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Photographer's Note

Today I will try my luck with a rather different kind of photo, one that may not please so many of you.

This is from a village called Linoghin, situated in Burkina Faso, roughly 70-80 km northeast of the capital Ouagadougou. In the winter of 1982 I travelled through West Africa doing freelance writing. I came to this village in the company of some people working for the UNDP (United Nations Development Programme) on an inspection tour of "liberated areas". This referred to areas that had been liberated from a disease called onchocerciasis, more commonly known as river blindness.

Many parts of Burkina Faso (then known as Upper Volta) and other African countries were badly hit by this disease caused by parasitic worms spread by flies living along the rivers. When the worms get into a human body they cause a lot of problems, the ultimate one being blindness by gnawing their way into the person's eyes.

Big efforts were made to eradicate the flies by spraying insecticides from helicopters. When an area had been declared freed from the insects new villages were built and people from still infected areas were resettled there. Linoghin was one of those new villages.

While growing cotton was the main source of income for the settlers of Linoghin, some people also found other ways of making a living. These women had formed a cooperative growing sorghum (or maybe wheat, I really don't remember) and proudly posed for a photo along with some of their crop.

I haven't kept my notes from this visit, more than 30 years ago, and I didn't even mention these women in my diary from the long journey. Probably I realized immediately that I couldn't write anything about them, so I just talked to them for a few minutes to be polite. I decided to show this photo anyway, because I think there is something touching about the way they have lined up to pose for my camera along with the few bags containing the fruit of their own hard labour.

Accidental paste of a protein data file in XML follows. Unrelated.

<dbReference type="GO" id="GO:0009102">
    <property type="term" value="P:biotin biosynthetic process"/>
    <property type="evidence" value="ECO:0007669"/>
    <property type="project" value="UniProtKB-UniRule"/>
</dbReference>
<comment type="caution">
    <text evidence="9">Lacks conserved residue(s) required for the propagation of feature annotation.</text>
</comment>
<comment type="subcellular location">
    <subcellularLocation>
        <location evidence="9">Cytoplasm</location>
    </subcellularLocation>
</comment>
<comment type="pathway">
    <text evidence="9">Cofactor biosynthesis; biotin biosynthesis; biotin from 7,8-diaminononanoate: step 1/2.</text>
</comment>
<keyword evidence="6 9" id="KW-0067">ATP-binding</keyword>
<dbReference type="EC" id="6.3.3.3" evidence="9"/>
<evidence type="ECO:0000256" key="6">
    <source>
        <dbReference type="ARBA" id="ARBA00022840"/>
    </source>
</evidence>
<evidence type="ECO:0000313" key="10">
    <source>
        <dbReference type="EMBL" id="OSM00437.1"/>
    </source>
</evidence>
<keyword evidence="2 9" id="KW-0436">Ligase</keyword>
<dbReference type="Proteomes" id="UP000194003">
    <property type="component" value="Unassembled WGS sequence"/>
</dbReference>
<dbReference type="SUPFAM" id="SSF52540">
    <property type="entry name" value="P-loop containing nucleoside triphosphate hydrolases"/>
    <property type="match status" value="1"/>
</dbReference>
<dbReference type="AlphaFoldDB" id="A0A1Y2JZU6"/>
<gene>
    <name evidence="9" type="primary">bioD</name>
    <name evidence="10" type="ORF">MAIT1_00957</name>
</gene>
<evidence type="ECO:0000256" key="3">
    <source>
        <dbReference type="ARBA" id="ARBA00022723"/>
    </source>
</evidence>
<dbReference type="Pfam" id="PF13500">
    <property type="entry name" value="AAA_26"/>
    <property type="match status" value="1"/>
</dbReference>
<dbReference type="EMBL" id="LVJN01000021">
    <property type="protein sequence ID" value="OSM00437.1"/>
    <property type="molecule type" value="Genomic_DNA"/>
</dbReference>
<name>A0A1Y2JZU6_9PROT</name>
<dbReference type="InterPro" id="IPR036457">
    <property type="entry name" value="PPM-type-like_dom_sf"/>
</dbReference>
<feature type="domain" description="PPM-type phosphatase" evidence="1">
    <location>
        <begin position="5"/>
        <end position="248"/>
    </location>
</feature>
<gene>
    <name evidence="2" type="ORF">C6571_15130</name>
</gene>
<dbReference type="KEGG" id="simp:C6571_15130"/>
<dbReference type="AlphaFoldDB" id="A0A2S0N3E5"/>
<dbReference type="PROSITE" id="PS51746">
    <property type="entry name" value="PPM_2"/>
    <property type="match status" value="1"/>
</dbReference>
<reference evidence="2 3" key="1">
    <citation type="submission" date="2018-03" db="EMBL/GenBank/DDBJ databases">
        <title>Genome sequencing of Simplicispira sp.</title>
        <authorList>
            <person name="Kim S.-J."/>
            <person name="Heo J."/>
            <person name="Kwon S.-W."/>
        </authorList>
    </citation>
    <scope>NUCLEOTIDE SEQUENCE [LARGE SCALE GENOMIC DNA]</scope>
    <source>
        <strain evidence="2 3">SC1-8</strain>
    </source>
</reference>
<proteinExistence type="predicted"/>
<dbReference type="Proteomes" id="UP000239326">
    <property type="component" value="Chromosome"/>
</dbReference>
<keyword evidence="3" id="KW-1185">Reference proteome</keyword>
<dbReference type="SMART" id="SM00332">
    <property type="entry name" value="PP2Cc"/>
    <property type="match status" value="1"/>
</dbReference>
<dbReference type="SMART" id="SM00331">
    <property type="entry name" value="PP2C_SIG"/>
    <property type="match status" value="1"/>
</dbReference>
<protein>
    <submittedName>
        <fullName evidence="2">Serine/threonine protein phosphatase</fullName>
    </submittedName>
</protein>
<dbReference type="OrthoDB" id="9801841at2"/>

Eventually I wrote a story about the campaign against river blindness and even managed to sell it to a major newspaper.

I have scanned this from an Ilford FP4 B&W negative. You can see two scans of Kodachrome slides as workshops. One shows cotton ready for delivery from Linoghin, in the other you will get a glimpse of the struggle against river blindness.

Here is a larger version of the main photo.

For my next upload I will again go somewhere else.

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Additional Photos by Gert Holmertz (holmertz) Gold Star Critiquer/Gold Star Workshop Editor/Gold Note Writer [C: 9732 W: 513 N: 18865] (83464)
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